Single Sign-On Now Available in tvOS 10.1 and iOS 10.2 Betas

Back in June, Apple announced tvOS 10 and a new feature called Single Sign-On that would allow users to sign into their cable TV subscription once and automatically be logged into all supported video applications. Now, according to a new report from MacRumors, Apple has appeared to enabled Single Sign-On for Apple TV and iOS devices running the tvOS 10.1 and iOS 10.2 betas.

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With Single Sign-On, the idea is to use your current cable credentials as a way to log into existing apps. For example if you’re subscribed to HBO via your TV provider, you will be able to use those credentials to sign into your HBO Now, as well as apps from basic cable channels. The feature will no doubt save users a lot of time in the process.

Unfortunately, Single Sign-On appears to be extremely limited at this time, as the feature only supports Dish, GVTC Communications, Hotwire, and Sling TV.

Yesterday Bell officially launched their Fibe TV app for Apple TV 4, the first Canadian broadcaster to bring live TV to tvOS. Hopefully Rogers and Shaw will soon do the same, and Canadians can use single sign-on once available.

On an Apple TV fourth-generation on tvOS 10.1, Single Sign-On can be accessed by heading to Settings > Accounts, and there’s a new option to select a TV provider. Presumably, when a user logs in, they’ll be able to access all content associated with their subscription.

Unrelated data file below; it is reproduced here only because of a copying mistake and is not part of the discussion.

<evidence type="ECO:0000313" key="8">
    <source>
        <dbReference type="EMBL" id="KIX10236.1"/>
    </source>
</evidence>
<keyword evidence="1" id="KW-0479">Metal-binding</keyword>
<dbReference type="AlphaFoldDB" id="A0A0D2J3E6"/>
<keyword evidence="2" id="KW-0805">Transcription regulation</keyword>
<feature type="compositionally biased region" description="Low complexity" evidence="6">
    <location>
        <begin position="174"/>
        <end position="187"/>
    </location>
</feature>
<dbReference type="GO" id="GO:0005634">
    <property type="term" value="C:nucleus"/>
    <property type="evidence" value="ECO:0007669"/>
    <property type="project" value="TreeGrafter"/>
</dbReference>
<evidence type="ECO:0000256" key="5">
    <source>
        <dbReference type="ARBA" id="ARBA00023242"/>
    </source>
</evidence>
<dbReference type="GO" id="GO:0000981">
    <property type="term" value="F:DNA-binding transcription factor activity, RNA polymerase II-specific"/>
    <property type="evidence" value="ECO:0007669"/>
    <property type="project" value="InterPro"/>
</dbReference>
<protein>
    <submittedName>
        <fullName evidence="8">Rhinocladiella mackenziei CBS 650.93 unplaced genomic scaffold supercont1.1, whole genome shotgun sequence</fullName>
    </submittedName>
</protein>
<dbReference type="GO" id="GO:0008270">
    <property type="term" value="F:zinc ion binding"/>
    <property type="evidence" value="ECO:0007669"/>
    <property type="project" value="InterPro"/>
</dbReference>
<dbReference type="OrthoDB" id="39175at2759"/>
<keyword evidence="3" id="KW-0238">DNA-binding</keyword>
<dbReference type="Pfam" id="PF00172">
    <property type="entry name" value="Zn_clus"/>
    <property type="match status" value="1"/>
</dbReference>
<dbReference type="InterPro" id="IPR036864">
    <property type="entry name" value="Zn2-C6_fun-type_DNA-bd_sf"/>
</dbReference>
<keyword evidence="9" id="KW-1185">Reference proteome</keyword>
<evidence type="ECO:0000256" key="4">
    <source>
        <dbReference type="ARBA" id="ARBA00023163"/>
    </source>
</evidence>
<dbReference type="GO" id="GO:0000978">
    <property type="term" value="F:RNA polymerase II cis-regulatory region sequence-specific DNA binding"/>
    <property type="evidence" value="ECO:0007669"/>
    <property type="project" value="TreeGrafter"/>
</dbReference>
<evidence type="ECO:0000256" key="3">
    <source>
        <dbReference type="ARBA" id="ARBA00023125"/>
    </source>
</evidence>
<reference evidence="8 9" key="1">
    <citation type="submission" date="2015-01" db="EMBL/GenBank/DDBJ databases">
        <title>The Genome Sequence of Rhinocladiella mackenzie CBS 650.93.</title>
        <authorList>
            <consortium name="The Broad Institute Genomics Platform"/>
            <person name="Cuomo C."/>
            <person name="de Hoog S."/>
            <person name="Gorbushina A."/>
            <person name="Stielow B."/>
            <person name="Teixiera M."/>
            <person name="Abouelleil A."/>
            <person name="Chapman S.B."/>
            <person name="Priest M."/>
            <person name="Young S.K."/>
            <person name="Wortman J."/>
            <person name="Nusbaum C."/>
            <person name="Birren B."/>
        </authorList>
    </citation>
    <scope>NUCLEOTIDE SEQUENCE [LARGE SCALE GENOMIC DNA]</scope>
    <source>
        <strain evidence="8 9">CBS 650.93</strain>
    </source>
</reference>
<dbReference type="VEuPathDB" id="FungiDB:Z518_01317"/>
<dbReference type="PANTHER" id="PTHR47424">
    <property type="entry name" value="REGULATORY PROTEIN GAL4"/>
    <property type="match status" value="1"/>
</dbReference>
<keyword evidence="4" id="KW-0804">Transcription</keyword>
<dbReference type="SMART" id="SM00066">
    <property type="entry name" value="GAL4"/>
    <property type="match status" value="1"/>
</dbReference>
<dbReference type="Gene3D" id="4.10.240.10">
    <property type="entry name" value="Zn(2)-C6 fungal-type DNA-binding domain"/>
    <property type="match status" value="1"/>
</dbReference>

If you’re not a part of the public beta testing, however, you will have to wait for the official release. It is rumored that the operating system will be released at some point in December this year, but Apple has yet to officially confirm or deny it.

  • Parksy

    With Bell’s new app, what prevents me from sharing login info with family and friends and effectively splitting the cost of a cable subscription?

  • BB

    You have a limit of 5 devices that can be registred to use the Bell Fibe iOS apps. So if you have iPhone, ipad and AppleTV, that’s 3 already

  • Phil

    I’ve heard that other companies have limited how many people can sign into a service with the same credentials at a time. Not sure if they will do that here but my guess is you’d be safe doing what you propose as long as you don’t share it with a crap ton of people.

  • DonatelloNinjaTurtle

    Disappointing (but I guess not surprising) at how few providers are available. I mean, it’s just for single sign on, it’s not like it’s some crazy change where you could subscribe to the providers content and fully disconnect from the direct service and hardware of these cablecos.